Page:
Where Did the 12 Steps Come From?

You’ve probably heard of the 12 steps program, especially if you’ve ever considered addiction recovery. But what exactly is it, how did it start, and how did it become so widely spread as one of the most well know recovery programs?

Find out where the 12 step programme came from and how you can use it in your recovery with the help of New Leaf Recovery

What Is the 12 Steps Program?

The 12 steps program is a popular addiction recovery program that is widely used in substance abuse recovery groups. The program is designed to help those struggling with their addiction and helps the people on the program work towards building and maintaining sobriety in their lives.

From Getting Alcohol Addiction Help: Origins of the 12 Steps

Although the 12 steps program started out primarily as a tool to get alcohol addiction help, it has now grown and has been developed into a tool used to achieve sobriety no matter what your addiction.

The program was created for alcohol addiction help in 1938 by a former Alcoholics Anonymous (AA) member. He used his experience to generate tips and ideas for how to achieve sobriety. These initial tips would eventually be developed into the 12 steps program and put into action.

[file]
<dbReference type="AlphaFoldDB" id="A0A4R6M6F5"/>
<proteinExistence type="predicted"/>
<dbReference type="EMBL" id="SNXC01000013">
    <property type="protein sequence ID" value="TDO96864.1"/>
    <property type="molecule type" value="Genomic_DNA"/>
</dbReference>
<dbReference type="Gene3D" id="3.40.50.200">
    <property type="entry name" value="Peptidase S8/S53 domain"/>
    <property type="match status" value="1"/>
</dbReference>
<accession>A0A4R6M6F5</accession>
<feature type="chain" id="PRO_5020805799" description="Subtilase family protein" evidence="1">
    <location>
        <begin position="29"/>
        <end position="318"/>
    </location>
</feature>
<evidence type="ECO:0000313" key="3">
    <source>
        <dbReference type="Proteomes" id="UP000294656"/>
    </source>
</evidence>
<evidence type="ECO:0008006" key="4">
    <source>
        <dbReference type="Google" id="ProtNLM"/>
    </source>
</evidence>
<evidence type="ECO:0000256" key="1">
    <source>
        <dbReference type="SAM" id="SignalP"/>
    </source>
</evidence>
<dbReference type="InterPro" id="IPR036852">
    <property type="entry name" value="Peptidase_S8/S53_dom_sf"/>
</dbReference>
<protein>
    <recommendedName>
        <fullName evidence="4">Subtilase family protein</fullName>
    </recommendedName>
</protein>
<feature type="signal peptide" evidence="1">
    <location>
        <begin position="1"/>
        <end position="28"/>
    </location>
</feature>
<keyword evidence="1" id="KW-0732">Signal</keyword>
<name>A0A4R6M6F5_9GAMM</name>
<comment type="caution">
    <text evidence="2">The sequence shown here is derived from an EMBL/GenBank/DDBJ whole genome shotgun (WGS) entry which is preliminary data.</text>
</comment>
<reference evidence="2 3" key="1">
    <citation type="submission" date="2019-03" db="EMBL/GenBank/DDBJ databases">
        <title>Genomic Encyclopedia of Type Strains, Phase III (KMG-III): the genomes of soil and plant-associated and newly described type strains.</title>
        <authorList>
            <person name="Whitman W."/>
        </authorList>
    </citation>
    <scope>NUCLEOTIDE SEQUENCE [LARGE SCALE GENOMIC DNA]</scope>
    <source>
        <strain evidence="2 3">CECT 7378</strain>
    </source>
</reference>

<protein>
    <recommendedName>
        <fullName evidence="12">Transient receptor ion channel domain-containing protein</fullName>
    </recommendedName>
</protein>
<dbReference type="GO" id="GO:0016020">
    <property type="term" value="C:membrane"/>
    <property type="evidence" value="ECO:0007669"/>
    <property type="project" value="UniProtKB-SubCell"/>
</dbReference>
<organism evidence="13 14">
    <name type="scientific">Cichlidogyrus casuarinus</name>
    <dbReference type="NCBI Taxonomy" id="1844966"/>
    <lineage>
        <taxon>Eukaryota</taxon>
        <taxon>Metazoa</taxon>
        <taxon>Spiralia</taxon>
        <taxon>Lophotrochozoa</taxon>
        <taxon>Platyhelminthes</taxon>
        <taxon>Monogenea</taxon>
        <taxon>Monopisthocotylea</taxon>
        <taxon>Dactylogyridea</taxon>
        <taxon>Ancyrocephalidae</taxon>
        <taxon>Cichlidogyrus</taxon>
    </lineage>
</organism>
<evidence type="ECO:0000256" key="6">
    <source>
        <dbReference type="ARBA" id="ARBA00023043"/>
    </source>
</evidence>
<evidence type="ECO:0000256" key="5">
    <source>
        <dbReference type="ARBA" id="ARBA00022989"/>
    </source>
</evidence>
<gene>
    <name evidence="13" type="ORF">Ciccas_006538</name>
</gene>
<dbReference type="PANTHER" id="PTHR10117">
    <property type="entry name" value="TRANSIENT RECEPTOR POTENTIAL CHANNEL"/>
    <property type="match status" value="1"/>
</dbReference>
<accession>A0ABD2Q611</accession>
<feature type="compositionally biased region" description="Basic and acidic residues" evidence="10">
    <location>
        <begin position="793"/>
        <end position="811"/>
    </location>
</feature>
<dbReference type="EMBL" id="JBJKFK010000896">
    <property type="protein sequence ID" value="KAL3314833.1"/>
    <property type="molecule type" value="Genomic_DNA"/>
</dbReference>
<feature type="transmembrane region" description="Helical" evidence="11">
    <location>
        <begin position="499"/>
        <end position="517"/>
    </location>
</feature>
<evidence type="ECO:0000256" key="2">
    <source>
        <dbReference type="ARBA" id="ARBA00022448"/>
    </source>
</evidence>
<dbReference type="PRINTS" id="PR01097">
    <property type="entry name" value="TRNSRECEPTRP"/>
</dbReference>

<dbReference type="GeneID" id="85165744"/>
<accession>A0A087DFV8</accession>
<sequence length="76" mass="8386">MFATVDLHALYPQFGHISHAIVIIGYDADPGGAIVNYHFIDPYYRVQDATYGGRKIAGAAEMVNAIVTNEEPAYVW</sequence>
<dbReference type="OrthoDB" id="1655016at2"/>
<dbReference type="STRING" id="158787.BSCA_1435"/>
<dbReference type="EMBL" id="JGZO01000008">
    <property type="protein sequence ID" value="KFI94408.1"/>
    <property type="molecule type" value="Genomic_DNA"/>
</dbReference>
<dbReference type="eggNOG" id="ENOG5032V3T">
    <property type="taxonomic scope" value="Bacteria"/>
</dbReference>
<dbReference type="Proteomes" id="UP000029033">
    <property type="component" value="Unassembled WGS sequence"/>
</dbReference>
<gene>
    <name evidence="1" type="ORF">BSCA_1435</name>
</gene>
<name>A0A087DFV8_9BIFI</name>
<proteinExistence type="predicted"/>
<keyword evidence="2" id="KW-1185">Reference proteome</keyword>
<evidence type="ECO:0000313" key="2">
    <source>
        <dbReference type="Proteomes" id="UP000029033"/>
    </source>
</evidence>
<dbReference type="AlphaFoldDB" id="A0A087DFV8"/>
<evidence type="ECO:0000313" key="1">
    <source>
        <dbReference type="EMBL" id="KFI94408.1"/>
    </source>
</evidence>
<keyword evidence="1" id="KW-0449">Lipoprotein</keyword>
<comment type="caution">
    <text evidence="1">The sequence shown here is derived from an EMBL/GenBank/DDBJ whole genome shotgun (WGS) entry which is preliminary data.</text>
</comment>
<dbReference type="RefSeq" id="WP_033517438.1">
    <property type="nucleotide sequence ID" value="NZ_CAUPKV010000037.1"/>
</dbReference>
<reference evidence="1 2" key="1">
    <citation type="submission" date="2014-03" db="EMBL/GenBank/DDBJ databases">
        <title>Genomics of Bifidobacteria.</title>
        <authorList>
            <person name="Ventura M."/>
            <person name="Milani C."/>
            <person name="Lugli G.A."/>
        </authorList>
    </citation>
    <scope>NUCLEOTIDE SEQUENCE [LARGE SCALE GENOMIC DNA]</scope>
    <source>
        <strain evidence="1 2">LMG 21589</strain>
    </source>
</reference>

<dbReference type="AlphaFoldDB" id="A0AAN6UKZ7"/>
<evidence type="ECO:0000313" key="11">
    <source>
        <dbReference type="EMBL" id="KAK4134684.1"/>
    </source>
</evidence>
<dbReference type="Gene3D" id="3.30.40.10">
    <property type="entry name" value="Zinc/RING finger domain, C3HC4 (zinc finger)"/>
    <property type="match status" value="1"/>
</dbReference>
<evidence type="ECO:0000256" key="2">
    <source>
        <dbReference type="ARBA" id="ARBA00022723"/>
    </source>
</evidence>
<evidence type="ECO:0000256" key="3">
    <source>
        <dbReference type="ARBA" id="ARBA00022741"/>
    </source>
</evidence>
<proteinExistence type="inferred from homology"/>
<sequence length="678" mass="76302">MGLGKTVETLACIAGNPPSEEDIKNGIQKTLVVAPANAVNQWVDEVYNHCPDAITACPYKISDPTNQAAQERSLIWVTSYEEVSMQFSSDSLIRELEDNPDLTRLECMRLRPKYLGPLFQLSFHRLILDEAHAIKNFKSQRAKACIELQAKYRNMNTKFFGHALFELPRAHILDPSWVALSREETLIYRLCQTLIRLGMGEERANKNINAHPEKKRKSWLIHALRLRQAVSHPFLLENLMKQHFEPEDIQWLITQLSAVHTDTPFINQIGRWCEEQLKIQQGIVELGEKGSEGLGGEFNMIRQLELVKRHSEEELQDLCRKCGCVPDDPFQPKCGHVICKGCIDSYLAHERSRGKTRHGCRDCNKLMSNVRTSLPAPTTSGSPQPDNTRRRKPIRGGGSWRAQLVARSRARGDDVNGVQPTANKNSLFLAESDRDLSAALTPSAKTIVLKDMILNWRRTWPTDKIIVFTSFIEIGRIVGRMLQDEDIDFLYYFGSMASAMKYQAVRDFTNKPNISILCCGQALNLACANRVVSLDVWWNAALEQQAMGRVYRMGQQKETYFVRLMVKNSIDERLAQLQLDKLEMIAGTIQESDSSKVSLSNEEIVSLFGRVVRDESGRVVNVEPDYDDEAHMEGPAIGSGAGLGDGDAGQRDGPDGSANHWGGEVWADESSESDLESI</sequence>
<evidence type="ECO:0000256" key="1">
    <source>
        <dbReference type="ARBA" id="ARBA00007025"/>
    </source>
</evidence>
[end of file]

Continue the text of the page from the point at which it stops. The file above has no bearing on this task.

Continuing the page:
For those that couldn’t attend in-person AA meetings the steps were written down and this model then spread. Many alternative versions have also been established for different addictions and to cater to those that would prefer a less religious version than the original faith-based program.

The 12 Steps Explained

While there are a variety of versions available with slightly different wording, the overall themes of the 12 steps remain the same.

To reach the goal of sobriety, the themes of the 12 steps recommended by the program are:

  1. Honesty
  2. Have faith or hope.
  3. Surrender and trust.
  4. Insight or soul searching.
  5. Integrity.
  6. Acceptance.
  7. Show humility.
  8. Willingness and willpower.
  9. Take responsibility and find forgiveness.
  10. Maintenance and discipline.
  11. Making a connection/ spirituality.
  12. Service – carry it forward.

Using the 12 Steps and Beyond

If you’ve decided you would like to start the 12 steps program, then you will need to reach out to your local addiction group. Usually, a member of these groups would have completed a rehabilitation program of some kind, and so will have been sober for at least a little while before getting started.

If you’re not yet at this point then get in touch with New Leaf Recovery today, we offer several rehabilitation programs and can support you on your journey to sobriety. Once sober, your recovery doesn’t stop – and neither does our support. This would be the perfect time to start implementing the 12 steps or other types of addiction treatment, get in touch today to find out more.